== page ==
There was a rather remarkable poll discussed on the political shows last night on how Americans feel about raising the debt ceiling and, while this is likely another one of those "Yes, I'm in favor of cutting the budget deficit, but not if it affects me" sort of responses that is further clouded by the added mystery and complexity of what not raising the debt ceiling would do to the global financial system, the results were nonetheless intriguing.
In an NBC/Wall Street Journal poll, when initially asked about the U.S. adding to its debt after the limit is reached, only 16 percent favored doing so while 46 percent said it should not be raised. The other 38 percent said they didn't know enough about it to offer a yes or no answer.
[Related -Market Needed a Yellen Bump and Didn't Get It.]
But, when additional information was provided, the responses changed dramatically.
When told that failing to raise the debt ceiling would cause the government to default on its debt, as might be expected, the number saying the ceiling should be raised increased from 16 percent to 32 percent. The surprising part came when respondents saying the debt ceiling should not be raised jumped from 46 percent to 62 percent.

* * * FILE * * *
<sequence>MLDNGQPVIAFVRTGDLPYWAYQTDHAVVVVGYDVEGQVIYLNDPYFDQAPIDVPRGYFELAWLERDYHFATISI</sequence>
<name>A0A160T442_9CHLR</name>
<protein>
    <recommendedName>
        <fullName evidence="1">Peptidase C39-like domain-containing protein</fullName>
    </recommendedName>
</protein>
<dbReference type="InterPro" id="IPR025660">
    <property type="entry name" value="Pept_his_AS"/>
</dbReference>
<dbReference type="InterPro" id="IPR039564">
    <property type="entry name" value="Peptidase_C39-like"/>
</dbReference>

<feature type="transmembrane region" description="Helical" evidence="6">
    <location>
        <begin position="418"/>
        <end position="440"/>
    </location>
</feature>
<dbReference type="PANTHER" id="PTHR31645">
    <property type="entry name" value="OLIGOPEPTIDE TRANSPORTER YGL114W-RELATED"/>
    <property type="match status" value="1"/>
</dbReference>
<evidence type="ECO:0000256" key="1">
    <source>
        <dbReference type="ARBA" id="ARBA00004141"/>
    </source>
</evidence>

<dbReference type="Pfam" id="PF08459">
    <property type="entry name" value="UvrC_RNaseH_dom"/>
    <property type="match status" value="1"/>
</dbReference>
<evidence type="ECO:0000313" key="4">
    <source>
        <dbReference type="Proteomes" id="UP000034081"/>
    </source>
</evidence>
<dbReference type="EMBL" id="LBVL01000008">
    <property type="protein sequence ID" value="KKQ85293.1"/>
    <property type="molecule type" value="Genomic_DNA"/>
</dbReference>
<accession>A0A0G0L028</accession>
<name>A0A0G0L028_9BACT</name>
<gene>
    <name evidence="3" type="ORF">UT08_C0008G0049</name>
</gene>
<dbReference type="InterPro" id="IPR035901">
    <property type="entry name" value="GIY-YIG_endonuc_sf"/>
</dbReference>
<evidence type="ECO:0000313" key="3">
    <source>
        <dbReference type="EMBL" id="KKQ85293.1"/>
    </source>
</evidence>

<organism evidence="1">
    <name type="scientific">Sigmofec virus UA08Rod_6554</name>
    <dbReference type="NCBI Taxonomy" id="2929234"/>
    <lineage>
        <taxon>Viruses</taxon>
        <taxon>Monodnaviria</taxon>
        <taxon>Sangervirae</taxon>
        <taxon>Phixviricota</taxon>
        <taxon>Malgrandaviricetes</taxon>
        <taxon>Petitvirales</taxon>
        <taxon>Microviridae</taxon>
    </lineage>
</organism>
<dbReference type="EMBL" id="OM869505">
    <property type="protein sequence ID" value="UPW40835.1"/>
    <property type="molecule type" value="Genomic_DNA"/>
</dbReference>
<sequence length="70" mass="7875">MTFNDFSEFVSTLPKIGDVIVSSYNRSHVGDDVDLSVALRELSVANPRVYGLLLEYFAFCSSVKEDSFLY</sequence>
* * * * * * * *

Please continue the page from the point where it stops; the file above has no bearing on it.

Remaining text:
It would seem that Americans view the nation's finances much as they do their own and that the government should tighten its belt sooner rather than later just like them – if that means short-term pain for long-term gain, then, so be it.
Moreover, the whole idea of "defaulting on your debt" doesn't have the same stigma since millions of homeowners started doing it after the housing boom went bust, so, maybe they figure it's not such a big deal.
[Related -Will The Sluggish US Housing Market Perk Up This Year?]
It's hard to disagree with either of these views, however, I'd be curious to know what the response would have been if they were told that not raising the debt ceiling would result in a financial market crash like 2008. Would they then stick to that view?